Iran officials claim they have reverse-engineered an American spy drone that went down inside its borders last year, and have used the stolen data to build a drone of their own.
In a state television address yesterday (April 22), Gen. Amir Ali Hajizadeh, the commander of the aerospace division of the Iranian Islamic Revolutionary Guards, offered proof that engineers have cracked the U.S. drone's software, Iran's Mehr News Agency reported.
By reverse-engineering the drone, Iranian officials discovered that it was sent to California for repairs on Oct. 17, 2010, and then back to Kandahar on Nov. 19. These details, Hajizadeh said, could not have been known unless the drone's classified software had been cracked.
"There is almost no part hidden to us in this aircraft," Hajizadeh said, according to Time. "We recovered part of the data that had been erased. There were many codes and characters. But we deciphered them by the grace of God."
Hajizadeh said his engineers were able to determine that following further repairs in Los Angeles in December 2010, the drone, in May 2011, conducted flights in Pakistan over the area where Osama bin Laden was living two weeks before he was killed.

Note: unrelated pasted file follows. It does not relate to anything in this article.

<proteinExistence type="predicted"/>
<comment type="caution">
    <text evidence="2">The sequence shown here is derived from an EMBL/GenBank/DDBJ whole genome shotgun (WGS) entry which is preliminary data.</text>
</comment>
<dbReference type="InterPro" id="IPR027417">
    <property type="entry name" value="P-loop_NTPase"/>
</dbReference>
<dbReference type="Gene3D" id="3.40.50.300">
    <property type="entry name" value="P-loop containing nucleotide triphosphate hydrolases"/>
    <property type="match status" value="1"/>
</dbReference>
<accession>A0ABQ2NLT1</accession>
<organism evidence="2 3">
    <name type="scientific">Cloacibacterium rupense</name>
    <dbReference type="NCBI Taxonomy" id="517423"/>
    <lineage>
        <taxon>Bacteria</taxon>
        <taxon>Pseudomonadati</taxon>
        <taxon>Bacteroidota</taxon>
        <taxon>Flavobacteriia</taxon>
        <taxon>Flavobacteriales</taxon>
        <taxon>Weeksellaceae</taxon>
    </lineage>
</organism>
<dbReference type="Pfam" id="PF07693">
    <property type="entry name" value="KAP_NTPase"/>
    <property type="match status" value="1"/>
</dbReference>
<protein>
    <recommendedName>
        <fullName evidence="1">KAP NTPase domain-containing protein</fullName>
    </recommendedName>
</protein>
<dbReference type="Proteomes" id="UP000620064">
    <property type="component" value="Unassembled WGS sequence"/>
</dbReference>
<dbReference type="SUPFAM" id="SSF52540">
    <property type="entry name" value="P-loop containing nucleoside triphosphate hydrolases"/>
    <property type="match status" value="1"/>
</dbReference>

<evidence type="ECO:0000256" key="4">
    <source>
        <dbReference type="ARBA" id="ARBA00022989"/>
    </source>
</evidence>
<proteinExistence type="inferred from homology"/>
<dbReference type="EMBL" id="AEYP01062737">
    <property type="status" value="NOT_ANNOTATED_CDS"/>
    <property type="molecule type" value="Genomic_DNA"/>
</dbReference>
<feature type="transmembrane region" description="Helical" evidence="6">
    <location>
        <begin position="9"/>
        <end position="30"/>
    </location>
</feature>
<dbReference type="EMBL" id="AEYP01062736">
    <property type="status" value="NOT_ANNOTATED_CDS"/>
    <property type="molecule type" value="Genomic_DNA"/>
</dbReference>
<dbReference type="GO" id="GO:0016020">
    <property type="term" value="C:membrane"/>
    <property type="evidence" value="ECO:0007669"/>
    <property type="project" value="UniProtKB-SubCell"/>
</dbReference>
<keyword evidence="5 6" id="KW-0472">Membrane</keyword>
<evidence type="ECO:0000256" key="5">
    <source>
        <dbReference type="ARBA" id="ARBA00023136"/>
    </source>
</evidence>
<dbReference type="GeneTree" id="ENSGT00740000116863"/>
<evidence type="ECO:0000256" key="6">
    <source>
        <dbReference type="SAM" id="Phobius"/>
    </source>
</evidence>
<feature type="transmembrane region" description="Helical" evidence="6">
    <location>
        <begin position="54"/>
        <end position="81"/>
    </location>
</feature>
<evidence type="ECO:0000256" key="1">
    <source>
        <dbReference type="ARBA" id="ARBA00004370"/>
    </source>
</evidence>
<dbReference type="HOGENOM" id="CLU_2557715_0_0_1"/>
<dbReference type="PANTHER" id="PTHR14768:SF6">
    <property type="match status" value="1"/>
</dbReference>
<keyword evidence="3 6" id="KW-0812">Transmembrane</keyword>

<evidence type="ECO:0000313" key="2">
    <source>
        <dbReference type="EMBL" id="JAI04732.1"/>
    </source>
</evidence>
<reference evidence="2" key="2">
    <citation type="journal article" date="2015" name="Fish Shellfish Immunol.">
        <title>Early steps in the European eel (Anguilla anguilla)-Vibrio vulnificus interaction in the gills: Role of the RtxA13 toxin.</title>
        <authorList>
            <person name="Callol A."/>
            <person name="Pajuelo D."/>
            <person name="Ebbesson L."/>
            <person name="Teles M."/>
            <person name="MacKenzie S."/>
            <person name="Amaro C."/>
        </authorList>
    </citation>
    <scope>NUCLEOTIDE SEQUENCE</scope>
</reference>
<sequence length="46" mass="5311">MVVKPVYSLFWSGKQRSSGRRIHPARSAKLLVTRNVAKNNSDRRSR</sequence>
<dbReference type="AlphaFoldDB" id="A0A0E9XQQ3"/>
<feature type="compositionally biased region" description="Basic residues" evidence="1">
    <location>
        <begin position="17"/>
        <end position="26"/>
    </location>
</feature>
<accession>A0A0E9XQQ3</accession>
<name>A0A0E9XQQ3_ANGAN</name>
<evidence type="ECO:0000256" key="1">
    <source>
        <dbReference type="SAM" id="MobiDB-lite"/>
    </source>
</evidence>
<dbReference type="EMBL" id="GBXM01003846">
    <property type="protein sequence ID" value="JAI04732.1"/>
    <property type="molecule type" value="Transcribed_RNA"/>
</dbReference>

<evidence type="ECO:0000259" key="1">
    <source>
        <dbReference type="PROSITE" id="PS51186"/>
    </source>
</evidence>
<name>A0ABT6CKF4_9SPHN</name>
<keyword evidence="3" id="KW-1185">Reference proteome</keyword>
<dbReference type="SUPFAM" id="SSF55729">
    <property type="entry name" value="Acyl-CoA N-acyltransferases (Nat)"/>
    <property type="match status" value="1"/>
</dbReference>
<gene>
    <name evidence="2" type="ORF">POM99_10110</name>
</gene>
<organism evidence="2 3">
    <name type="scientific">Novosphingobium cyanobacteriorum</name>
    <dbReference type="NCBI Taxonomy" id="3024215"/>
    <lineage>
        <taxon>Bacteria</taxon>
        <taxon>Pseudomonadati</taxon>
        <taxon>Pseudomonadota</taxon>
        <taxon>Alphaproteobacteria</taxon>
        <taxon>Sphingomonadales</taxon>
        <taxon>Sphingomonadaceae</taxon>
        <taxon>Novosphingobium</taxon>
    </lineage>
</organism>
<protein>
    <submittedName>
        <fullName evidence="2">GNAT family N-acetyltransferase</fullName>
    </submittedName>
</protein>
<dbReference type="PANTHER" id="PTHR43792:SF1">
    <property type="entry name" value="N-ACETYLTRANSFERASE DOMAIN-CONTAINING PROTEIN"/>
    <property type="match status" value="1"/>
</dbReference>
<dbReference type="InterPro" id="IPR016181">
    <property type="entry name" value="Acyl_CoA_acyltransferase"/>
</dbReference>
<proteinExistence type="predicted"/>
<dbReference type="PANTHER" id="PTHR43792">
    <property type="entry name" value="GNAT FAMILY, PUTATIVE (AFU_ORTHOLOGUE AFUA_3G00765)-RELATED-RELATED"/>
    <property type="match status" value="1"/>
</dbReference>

"If we had not acquired access to the software and hardware of the plane, we could not have figured out these issues," Hajizadeh said.
The drone, a Lockheed Martin RQ-170 Sentinel (nicknamed the "Beast of Kandahar"), went down 140 miles inside Iran's eastern border with Afghanistan on Dec. 4. Rumors swirled that Iran "hacked" the spy drone and forced it to land inside its walls, but several security experts argued that more than likely the Sentinel malfunctioned.
"More than 50 years of the Americans' technology of manned and unmanned aircraft has been used in this spy drone," Hajizadeh said. "All the technologies that the Americans have used in the F-35 aircraft, stealth bombers, the Polecat, etc., have been used in this spy plane."
Hajizadeh added that in addition to delving into the drone's encrypted software and hardware, Iran has also built its own copy of the Sentinel.